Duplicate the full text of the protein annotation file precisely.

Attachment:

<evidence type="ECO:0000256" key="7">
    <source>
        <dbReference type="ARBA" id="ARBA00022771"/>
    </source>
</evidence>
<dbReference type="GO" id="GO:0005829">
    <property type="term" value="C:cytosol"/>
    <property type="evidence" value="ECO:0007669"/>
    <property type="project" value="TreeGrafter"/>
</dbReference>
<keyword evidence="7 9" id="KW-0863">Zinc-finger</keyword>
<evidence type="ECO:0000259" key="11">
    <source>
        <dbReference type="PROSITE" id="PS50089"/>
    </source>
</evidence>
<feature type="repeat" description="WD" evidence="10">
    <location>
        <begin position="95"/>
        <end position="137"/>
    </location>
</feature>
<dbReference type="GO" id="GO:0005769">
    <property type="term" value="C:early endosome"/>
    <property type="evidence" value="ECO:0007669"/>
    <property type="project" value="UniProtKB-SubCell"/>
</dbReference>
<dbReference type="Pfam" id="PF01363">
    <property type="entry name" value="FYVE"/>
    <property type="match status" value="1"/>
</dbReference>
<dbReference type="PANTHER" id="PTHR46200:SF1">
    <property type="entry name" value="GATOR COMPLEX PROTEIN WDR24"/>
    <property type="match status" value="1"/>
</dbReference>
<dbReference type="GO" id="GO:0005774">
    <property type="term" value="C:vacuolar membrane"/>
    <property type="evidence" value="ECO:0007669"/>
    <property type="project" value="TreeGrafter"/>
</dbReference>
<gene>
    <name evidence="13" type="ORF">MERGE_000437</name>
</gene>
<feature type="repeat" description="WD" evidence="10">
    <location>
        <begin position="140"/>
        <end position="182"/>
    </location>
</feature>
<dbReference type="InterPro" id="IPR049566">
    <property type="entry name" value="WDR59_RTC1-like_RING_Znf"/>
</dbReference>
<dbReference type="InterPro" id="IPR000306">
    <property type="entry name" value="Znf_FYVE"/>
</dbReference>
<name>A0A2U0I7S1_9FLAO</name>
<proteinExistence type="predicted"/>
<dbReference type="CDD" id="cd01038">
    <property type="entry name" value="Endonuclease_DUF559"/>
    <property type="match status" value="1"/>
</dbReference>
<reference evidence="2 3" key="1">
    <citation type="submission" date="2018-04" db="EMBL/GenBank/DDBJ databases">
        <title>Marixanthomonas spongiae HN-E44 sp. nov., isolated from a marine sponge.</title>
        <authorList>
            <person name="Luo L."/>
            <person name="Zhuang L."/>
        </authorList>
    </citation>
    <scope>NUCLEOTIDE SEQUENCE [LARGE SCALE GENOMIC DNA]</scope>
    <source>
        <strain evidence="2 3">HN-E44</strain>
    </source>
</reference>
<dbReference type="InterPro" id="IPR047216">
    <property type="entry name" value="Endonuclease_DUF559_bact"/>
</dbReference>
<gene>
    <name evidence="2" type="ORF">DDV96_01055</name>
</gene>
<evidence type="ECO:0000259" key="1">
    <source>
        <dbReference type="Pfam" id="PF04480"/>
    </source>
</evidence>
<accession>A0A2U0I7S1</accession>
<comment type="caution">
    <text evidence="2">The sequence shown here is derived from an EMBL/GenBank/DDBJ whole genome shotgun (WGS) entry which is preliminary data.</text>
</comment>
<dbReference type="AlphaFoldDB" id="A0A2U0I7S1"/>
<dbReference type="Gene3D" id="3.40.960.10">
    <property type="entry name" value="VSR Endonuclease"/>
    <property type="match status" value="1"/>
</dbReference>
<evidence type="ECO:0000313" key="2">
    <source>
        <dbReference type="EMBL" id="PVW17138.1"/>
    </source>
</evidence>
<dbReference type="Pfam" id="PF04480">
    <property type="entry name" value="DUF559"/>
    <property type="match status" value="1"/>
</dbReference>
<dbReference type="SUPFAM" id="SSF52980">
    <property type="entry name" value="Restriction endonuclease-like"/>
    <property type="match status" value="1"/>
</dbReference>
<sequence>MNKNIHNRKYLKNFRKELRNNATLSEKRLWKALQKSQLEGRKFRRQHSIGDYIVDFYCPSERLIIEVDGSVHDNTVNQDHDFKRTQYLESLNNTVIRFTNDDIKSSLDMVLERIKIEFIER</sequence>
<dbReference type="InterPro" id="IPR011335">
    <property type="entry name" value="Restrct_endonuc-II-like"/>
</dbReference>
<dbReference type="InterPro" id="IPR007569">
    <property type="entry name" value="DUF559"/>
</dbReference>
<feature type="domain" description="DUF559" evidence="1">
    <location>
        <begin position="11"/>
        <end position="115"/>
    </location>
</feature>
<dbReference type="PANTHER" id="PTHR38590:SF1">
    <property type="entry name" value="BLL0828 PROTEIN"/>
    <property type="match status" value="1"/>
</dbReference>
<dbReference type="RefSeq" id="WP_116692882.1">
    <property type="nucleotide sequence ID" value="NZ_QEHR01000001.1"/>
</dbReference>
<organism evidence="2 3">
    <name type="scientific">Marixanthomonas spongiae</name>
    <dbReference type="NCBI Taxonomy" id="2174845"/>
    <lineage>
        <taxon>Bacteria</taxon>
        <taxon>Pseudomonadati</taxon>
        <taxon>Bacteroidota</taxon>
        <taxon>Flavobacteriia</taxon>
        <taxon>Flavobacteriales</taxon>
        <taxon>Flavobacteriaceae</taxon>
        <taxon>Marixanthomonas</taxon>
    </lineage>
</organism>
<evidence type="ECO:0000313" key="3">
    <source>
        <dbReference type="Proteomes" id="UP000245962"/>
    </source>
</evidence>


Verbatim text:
<evidence type="ECO:0000256" key="7">
    <source>
        <dbReference type="ARBA" id="ARBA00022771"/>
    </source>
</evidence>
<dbReference type="GO" id="GO:0005829">
    <property type="term" value="C:cytosol"/>
    <property type="evidence" value="ECO:0007669"/>
    <property type="project" value="TreeGrafter"/>
</dbReference>
<keyword evidence="7 9" id="KW-0863">Zinc-finger</keyword>
<evidence type="ECO:0000259" key="11">
    <source>
        <dbReference type="PROSITE" id="PS50089"/>
    </source>
</evidence>
<feature type="repeat" description="WD" evidence="10">
    <location>
        <begin position="95"/>
        <end position="137"/>
    </location>
</feature>
<dbReference type="GO" id="GO:0005769">
    <property type="term" value="C:early endosome"/>
    <property type="evidence" value="ECO:0007669"/>
    <property type="project" value="UniProtKB-SubCell"/>
</dbReference>
<dbReference type="Pfam" id="PF01363">
    <property type="entry name" value="FYVE"/>
    <property type="match status" value="1"/>
</dbReference>
<dbReference type="PANTHER" id="PTHR46200:SF1">
    <property type="entry name" value="GATOR COMPLEX PROTEIN WDR24"/>
    <property type="match status" value="1"/>
</dbReference>
<dbReference type="GO" id="GO:0005774">
    <property type="term" value="C:vacuolar membrane"/>
    <property type="evidence" value="ECO:0007669"/>
    <property type="project" value="TreeGrafter"/>
</dbReference>
<gene>
    <name evidence="13" type="ORF">MERGE_000437</name>
</gene>
<feature type="repeat" description="WD" evidence="10">
    <location>
        <begin position="140"/>
        <end position="182"/>
    </location>
</feature>
<dbReference type="InterPro" id="IPR049566">
    <property type="entry name" value="WDR59_RTC1-like_RING_Znf"/>
</dbReference>
<dbReference type="InterPro" id="IPR000306">
    <property type="entry name" value="Znf_FYVE"/>
</dbReference>
<name>A0A2U0I7S1_9FLAO</name>
<proteinExistence type="predicted"/>
<dbReference type="CDD" id="cd01038">
    <property type="entry name" value="Endonuclease_DUF559"/>
    <property type="match status" value="1"/>
</dbReference>
<reference evidence="2 3" key="1">
    <citation type="submission" date="2018-04" db="EMBL/GenBank/DDBJ databases">
        <title>Marixanthomonas spongiae HN-E44 sp. nov., isolated from a marine sponge.</title>
        <authorList>
            <person name="Luo L."/>
            <person name="Zhuang L."/>
        </authorList>
    </citation>
    <scope>NUCLEOTIDE SEQUENCE [LARGE SCALE GENOMIC DNA]</scope>
    <source>
        <strain evidence="2 3">HN-E44</strain>
    </source>
</reference>
<dbReference type="InterPro" id="IPR047216">
    <property type="entry name" value="Endonuclease_DUF559_bact"/>
</dbReference>
<gene>
    <name evidence="2" type="ORF">DDV96_01055</name>
</gene>
<evidence type="ECO:0000259" key="1">
    <source>
        <dbReference type="Pfam" id="PF04480"/>
    </source>
</evidence>
<accession>A0A2U0I7S1</accession>
<comment type="caution">
    <text evidence="2">The sequence shown here is derived from an EMBL/GenBank/DDBJ whole genome shotgun (WGS) entry which is preliminary data.</text>
</comment>
<dbReference type="AlphaFoldDB" id="A0A2U0I7S1"/>
<dbReference type="Gene3D" id="3.40.960.10">
    <property type="entry name" value="VSR Endonuclease"/>
    <property type="match status" value="1"/>
</dbReference>
<evidence type="ECO:0000313" key="2">
    <source>
        <dbReference type="EMBL" id="PVW17138.1"/>
    </source>
</evidence>
<dbReference type="Pfam" id="PF04480">
    <property type="entry name" value="DUF559"/>
    <property type="match status" value="1"/>
</dbReference>
<dbReference type="SUPFAM" id="SSF52980">
    <property type="entry name" value="Restriction endonuclease-like"/>
    <property type="match status" value="1"/>
</dbReference>
<sequence>MNKNIHNRKYLKNFRKELRNNATLSEKRLWKALQKSQLEGRKFRRQHSIGDYIVDFYCPSERLIIEVDGSVHDNTVNQDHDFKRTQYLESLNNTVIRFTNDDIKSSLDMVLERIKIEFIER</sequence>
<dbReference type="InterPro" id="IPR011335">
    <property type="entry name" value="Restrct_endonuc-II-like"/>
</dbReference>
<dbReference type="InterPro" id="IPR007569">
    <property type="entry name" value="DUF559"/>
</dbReference>
<feature type="domain" description="DUF559" evidence="1">
    <location>
        <begin position="11"/>
        <end position="115"/>
    </location>
</feature>
<dbReference type="PANTHER" id="PTHR38590:SF1">
    <property type="entry name" value="BLL0828 PROTEIN"/>
    <property type="match status" value="1"/>
</dbReference>
<dbReference type="RefSeq" id="WP_116692882.1">
    <property type="nucleotide sequence ID" value="NZ_QEHR01000001.1"/>
</dbReference>
<organism evidence="2 3">
    <name type="scientific">Marixanthomonas spongiae</name>
    <dbReference type="NCBI Taxonomy" id="2174845"/>
    <lineage>
        <taxon>Bacteria</taxon>
        <taxon>Pseudomonadati</taxon>
        <taxon>Bacteroidota</taxon>
        <taxon>Flavobacteriia</taxon>
        <taxon>Flavobacteriales</taxon>
        <taxon>Flavobacteriaceae</taxon>
        <taxon>Marixanthomonas</taxon>
    </lineage>
</organism>
<evidence type="ECO:0000313" key="3">
    <source>
        <dbReference type="Proteomes" id="UP000245962"/>
    </source>
</evidence>